President Reuven Rivlin has allegedly vowed to sign the recently passed nation-state law in Arabic in an apparent protest against the legislation, which ended the language’s status as one of Israel’s official tongues.
The reported pledge came amid widespread protests against the law, which enshrines the country as the nation-state of the Jewish people and which downgraded the Arabic language from official to “special” standing, but also cryptically stipulated that “this clause does not harm the status given to the Arabic language before this law came into effect.”
Dr. Thabet Abu Rass of the Abraham Fund, which supports Jewish-Bedouin coexistence, claimed Monday that Rivlin made the comment at the sidelines of a conference in the Bedouin village of Kuseife that aimed to bolster employment rates in the Arab community.
During the conference, Abu Rass personally asked Rivlin to speak out against the law, adding that it has caused “demoralization” within the Arab community.
According to Abu Rass, at the end of the conference the president told him: “I can’t refuse to sign the law, because then I will have to resign. But if I sign it — I will sign in the Arabic language.”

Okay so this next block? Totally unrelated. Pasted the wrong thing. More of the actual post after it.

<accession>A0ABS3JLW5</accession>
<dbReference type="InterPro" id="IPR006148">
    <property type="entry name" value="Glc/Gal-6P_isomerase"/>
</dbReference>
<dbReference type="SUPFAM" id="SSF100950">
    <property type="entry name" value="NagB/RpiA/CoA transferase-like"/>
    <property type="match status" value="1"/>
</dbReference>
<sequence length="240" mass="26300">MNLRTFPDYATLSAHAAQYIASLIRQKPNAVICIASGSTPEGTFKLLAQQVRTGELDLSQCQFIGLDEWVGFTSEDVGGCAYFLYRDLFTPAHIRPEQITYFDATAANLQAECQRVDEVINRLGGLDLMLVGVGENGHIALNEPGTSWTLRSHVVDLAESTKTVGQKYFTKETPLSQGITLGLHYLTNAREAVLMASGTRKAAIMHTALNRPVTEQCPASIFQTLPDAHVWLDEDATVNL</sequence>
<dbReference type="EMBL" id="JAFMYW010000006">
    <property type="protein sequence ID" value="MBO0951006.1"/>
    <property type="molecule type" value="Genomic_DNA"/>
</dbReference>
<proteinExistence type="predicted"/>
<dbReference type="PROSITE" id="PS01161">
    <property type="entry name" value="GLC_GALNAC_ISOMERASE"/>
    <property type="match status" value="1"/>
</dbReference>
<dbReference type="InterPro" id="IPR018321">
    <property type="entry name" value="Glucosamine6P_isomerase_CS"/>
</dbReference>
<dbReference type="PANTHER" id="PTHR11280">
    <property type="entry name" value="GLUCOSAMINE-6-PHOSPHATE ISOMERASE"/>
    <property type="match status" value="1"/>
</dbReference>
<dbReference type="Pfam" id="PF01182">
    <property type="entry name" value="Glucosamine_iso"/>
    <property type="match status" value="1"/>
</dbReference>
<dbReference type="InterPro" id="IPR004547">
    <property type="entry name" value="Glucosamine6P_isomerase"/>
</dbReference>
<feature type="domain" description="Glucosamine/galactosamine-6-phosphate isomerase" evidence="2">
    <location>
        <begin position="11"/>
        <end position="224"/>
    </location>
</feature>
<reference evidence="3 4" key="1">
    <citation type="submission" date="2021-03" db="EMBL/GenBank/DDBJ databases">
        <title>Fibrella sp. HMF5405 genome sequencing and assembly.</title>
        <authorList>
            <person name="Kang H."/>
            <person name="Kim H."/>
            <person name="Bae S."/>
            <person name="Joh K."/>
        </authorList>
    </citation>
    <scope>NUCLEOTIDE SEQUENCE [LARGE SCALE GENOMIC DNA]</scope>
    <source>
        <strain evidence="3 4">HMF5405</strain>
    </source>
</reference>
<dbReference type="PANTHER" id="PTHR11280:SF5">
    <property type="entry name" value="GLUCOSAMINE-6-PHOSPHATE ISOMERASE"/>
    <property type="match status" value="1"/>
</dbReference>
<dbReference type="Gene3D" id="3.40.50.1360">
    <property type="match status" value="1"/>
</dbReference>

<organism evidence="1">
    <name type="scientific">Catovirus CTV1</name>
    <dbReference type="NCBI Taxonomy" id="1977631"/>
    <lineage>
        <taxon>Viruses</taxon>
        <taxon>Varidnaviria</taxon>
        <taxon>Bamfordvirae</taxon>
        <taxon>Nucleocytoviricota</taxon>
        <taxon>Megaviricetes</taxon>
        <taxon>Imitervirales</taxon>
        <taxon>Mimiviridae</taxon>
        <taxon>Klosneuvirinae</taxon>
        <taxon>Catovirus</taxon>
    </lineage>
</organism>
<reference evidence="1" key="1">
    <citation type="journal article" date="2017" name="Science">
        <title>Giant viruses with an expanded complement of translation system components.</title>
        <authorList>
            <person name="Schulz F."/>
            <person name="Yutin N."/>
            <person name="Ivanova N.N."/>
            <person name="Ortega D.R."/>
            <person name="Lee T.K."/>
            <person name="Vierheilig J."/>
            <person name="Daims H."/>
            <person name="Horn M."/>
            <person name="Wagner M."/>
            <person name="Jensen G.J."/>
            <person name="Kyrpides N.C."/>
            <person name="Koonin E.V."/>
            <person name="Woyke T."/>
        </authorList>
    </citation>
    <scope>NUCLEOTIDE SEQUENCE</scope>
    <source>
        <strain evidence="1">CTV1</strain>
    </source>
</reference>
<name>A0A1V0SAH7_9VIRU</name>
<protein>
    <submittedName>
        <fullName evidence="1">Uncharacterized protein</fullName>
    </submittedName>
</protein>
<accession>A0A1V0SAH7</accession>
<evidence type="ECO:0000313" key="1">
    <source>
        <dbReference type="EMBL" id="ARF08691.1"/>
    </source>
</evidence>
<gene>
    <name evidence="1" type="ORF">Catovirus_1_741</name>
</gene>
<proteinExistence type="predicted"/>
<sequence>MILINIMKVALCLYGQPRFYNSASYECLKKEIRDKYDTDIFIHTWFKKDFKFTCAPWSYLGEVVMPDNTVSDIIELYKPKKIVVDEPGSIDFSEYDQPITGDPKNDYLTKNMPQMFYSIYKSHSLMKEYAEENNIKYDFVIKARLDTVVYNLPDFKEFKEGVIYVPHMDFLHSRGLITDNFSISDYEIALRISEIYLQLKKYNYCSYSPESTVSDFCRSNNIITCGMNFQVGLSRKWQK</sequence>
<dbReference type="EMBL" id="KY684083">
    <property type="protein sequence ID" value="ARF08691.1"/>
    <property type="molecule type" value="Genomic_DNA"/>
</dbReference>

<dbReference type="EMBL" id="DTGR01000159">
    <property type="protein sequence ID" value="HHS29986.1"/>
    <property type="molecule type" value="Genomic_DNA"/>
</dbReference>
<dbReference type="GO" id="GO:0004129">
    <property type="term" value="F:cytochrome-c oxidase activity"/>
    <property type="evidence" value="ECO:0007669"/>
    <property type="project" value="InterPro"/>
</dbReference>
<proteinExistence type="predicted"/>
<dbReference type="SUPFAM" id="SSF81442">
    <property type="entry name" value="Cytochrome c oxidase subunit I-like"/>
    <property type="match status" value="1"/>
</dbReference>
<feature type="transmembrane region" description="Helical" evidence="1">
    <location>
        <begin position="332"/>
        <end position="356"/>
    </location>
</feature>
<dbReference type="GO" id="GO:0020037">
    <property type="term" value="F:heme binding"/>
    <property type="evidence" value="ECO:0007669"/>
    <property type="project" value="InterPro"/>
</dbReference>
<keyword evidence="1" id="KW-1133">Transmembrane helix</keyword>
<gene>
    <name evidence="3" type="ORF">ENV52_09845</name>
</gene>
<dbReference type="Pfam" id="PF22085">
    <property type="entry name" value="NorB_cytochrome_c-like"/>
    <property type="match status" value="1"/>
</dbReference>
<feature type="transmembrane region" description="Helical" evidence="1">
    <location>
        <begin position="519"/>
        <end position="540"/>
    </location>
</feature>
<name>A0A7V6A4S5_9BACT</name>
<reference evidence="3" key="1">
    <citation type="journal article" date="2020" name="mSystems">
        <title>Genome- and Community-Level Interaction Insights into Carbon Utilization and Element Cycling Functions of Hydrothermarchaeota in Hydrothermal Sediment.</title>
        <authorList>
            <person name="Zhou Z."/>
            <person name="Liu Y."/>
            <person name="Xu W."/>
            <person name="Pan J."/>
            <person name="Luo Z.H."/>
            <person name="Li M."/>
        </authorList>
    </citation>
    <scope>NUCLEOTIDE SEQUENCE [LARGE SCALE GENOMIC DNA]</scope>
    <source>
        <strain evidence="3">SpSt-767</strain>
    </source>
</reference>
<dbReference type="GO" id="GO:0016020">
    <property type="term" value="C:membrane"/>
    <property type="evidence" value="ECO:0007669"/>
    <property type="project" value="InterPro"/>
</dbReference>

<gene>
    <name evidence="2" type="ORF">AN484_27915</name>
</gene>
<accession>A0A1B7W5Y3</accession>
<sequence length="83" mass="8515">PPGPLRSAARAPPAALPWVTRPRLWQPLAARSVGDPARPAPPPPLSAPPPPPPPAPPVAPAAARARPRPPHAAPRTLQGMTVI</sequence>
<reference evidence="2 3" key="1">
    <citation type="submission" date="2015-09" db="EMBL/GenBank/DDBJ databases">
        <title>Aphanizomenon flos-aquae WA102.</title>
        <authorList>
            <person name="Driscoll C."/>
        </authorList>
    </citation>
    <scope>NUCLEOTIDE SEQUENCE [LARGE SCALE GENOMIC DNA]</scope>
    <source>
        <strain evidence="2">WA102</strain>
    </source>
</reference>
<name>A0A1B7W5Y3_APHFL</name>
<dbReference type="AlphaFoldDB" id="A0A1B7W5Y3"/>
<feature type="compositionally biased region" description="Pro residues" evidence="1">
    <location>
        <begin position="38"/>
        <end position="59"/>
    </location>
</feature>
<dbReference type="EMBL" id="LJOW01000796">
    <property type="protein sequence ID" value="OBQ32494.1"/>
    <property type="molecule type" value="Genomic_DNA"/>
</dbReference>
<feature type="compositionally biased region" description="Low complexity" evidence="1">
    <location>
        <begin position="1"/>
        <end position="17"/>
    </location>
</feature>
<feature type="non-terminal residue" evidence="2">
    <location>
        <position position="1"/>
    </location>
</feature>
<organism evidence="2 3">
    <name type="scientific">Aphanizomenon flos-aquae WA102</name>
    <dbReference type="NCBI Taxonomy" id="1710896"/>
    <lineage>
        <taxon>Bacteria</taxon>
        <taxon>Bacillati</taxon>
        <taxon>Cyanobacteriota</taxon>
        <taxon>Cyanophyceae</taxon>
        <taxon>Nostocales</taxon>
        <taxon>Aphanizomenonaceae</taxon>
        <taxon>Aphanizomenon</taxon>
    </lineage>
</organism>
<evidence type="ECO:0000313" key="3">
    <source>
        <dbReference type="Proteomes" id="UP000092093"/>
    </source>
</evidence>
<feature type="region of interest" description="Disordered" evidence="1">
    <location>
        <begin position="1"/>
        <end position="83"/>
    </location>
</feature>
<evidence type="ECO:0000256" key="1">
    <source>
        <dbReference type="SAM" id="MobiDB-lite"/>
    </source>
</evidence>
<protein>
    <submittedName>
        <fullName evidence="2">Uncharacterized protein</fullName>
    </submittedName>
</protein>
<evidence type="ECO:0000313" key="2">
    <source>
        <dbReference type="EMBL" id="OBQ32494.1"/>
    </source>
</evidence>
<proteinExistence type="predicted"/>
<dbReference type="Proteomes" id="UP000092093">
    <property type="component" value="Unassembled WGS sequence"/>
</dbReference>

A spokesperson for Rivlin on Tuesday declined a Times of Israel request to confirm or comment on the matter.
On Sunday, Rivlin met with regional council heads from the Druze community, who also slammed the law. He told them that “our partnership exists at the core and foundation of this state.”
“I expressed my opinion during the Knesset discussions,” he added. “I have no doubt that you are legally equal, and we should make sure that you also feel equal.”
The nation-state law — which for the first time enshrines Israel as “the national home of the Jewish people” and says “the right to exercise national self-determination in the State of Israel is unique to the Jewish people” — has sparked widespread criticism from Israel’s minorities, the international community and Jewish groups abroad.
The legislation, proponents say, puts Jewish values and democratic values on equal footing. Critics, however, say the law effectively discriminates against Israel’s Arabs and other minority communities. The law became one of the basic laws, which, similar to a constitution, underpin Israel’s legal system and are more difficult to repeal than regular laws.